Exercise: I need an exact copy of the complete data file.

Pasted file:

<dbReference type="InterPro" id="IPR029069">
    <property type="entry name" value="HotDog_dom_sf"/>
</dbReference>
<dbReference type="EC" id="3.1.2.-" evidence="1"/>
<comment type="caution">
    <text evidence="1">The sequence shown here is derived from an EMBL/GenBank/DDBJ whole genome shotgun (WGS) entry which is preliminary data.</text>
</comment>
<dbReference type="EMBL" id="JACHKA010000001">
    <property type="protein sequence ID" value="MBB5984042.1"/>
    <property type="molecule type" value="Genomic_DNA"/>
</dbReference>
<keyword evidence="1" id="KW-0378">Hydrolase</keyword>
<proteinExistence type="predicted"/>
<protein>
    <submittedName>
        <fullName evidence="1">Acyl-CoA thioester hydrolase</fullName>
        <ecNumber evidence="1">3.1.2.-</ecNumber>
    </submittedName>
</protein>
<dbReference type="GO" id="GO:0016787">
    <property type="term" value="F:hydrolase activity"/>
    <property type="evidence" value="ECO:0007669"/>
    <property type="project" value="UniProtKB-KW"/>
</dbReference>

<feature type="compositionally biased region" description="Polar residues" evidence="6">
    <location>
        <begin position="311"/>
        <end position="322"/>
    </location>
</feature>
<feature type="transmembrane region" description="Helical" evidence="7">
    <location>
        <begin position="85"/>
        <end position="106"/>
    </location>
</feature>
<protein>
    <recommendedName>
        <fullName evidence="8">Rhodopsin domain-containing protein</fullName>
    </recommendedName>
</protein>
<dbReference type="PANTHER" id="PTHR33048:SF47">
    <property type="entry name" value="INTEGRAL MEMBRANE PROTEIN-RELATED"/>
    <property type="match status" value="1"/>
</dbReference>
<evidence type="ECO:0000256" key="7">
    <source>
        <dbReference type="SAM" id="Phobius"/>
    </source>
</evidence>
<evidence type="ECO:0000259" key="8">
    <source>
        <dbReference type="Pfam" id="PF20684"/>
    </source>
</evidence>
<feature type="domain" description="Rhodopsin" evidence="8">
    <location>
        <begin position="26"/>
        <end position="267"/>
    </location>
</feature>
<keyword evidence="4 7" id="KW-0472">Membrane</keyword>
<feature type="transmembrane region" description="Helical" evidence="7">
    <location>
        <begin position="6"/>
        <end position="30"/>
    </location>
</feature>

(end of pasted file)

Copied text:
<dbReference type="InterPro" id="IPR029069">
    <property type="entry name" value="HotDog_dom_sf"/>
</dbReference>
<dbReference type="EC" id="3.1.2.-" evidence="1"/>
<comment type="caution">
    <text evidence="1">The sequence shown here is derived from an EMBL/GenBank/DDBJ whole genome shotgun (WGS) entry which is preliminary data.</text>
</comment>
<dbReference type="EMBL" id="JACHKA010000001">
    <property type="protein sequence ID" value="MBB5984042.1"/>
    <property type="molecule type" value="Genomic_DNA"/>
</dbReference>
<keyword evidence="1" id="KW-0378">Hydrolase</keyword>
<proteinExistence type="predicted"/>
<protein>
    <submittedName>
        <fullName evidence="1">Acyl-CoA thioester hydrolase</fullName>
        <ecNumber evidence="1">3.1.2.-</ecNumber>
    </submittedName>
</protein>
<dbReference type="GO" id="GO:0016787">
    <property type="term" value="F:hydrolase activity"/>
    <property type="evidence" value="ECO:0007669"/>
    <property type="project" value="UniProtKB-KW"/>
</dbReference>

<feature type="compositionally biased region" description="Polar residues" evidence="6">
    <location>
        <begin position="311"/>
        <end position="322"/>
    </location>
</feature>
<feature type="transmembrane region" description="Helical" evidence="7">
    <location>
        <begin position="85"/>
        <end position="106"/>
    </location>
</feature>
<protein>
    <recommendedName>
        <fullName evidence="8">Rhodopsin domain-containing protein</fullName>
    </recommendedName>
</protein>
<dbReference type="PANTHER" id="PTHR33048:SF47">
    <property type="entry name" value="INTEGRAL MEMBRANE PROTEIN-RELATED"/>
    <property type="match status" value="1"/>
</dbReference>
<evidence type="ECO:0000256" key="7">
    <source>
        <dbReference type="SAM" id="Phobius"/>
    </source>
</evidence>
<evidence type="ECO:0000259" key="8">
    <source>
        <dbReference type="Pfam" id="PF20684"/>
    </source>
</evidence>
<feature type="domain" description="Rhodopsin" evidence="8">
    <location>
        <begin position="26"/>
        <end position="267"/>
    </location>
</feature>
<keyword evidence="4 7" id="KW-0472">Membrane</keyword>
<feature type="transmembrane region" description="Helical" evidence="7">
    <location>
        <begin position="6"/>
        <end position="30"/>
    </location>
</feature>